Legal Help and Love for Refugees

Imagine…

After suffering immense persecution in your homeland, fearing for your life and the life of your children day in and day out, waiting for years in an overcrowded and disease ridden refugee camp, you finally arrive at your new home in the United States.

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Wall-Breakers

The day’s light was just beginning to dim at the onset of a crisp, autumn evening.

The cool air made for perfect weather for a walk around the neighborhood. Children’s laughter echoed down the car-lined streets as friends gathered to play in the grass beyond the sidewalks. Some parents and other adults, recently returned from a day at work, trickled outside to share in the enjoyment of the beautiful evening.

As I strolled down the road, another gentleman was just reaching the sidewalk. We exchanged names and pleasantries and briefly talked about the nice weather, work, and family before our paths took us in different directions. I rounded the bend and squeezed to the side of the pathway to allow space for two young women, one of them pushing a baby stroller carrying a bright-eyed infant, to pass by on my left. They smiled warmly and said hello in passing.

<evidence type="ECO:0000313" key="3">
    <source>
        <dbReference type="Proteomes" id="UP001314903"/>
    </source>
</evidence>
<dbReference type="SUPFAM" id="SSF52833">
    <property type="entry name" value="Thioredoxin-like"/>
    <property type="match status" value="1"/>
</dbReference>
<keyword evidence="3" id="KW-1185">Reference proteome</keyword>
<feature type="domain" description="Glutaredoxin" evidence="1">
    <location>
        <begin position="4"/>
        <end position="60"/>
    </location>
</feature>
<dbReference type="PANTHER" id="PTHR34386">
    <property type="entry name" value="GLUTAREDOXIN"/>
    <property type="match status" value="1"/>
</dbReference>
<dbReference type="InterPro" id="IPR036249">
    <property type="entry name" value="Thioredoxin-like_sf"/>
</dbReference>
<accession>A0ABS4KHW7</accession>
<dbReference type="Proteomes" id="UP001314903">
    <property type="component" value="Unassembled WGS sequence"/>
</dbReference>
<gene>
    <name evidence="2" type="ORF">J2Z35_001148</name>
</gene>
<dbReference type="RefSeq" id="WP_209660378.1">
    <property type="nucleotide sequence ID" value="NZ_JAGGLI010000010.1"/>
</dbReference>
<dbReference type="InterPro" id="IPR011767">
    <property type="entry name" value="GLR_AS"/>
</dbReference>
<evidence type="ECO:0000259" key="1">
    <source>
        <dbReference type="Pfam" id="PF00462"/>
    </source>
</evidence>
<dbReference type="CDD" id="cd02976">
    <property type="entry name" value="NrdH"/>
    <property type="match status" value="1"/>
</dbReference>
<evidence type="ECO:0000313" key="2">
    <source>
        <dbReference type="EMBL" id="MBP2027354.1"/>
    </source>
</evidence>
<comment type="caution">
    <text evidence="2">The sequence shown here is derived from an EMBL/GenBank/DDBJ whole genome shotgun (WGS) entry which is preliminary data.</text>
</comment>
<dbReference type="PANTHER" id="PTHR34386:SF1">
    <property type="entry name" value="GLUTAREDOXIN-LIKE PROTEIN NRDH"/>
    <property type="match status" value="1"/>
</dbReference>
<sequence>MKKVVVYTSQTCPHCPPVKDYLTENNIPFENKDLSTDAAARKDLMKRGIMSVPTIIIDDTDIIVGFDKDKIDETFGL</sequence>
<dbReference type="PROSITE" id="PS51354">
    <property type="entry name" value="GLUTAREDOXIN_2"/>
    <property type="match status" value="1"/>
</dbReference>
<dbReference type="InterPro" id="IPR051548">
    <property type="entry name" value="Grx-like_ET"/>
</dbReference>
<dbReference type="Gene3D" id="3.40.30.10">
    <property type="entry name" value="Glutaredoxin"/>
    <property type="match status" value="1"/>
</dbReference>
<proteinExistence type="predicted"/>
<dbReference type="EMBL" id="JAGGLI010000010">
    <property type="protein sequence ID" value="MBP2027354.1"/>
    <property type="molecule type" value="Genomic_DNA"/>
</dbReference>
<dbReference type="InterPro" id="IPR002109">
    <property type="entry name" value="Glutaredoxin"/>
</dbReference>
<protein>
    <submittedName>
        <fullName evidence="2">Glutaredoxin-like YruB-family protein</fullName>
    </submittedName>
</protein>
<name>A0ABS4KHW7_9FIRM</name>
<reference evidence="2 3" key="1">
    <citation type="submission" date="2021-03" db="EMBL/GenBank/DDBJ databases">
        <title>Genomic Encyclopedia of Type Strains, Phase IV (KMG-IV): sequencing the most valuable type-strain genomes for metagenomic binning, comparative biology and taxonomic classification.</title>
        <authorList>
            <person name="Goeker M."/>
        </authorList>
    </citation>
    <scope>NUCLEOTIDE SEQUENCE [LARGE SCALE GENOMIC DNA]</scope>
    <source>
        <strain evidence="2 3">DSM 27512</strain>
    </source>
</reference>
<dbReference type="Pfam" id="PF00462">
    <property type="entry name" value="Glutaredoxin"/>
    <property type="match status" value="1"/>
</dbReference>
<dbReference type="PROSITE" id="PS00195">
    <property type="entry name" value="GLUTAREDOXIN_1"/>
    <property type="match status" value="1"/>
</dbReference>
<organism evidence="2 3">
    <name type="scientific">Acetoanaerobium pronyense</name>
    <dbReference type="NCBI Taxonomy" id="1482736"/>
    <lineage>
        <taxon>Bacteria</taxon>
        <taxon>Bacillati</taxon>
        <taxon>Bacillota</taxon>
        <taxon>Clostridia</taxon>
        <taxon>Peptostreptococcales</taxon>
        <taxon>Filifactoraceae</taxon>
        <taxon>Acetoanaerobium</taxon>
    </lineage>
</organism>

I noticed one of my son’s friends playing soccer with some other boys from the neighborhood and stopped to greet him. I asked how school was going and listened as he told me about a recently acquired Pokémon card. His mom, a friend of our family, invited me in for tea, but I had to decline. I already had plans and couldn’t take her up on the offer this time. We said goodbye with the promise of getting our kids together to play sometime soon.

It is a wonderful neighborhood filled with loving families, friendly faces, energetic children, and joy in life.

But, how did you picture that neighborhood?

What did those faces look like in your mind’s eye? Where would you find this place? Who are the people who live there, what do they do for a living, and what is their background?

This brief story is an account of one evening walk that I had through a neighborhood in Pittsburgh. What I didn’t tell you is that the people I mentioned were from the Congo, Syria, and Nepal living in the United States as internationally displaced refugees. I did my best to paint a picture through my words, but they are not at all embellished or untrue in their description. This neighborhood is a welcoming and friendly place where I and my family love to spend time.

Is this what you would imagine as a description of a community largely comprised of diverse refugees?

These are our neighbors, and though they are typically very welcoming, hospitable, and generous, many of these people have never had an American friend or even had an American visit them in their home or apartment.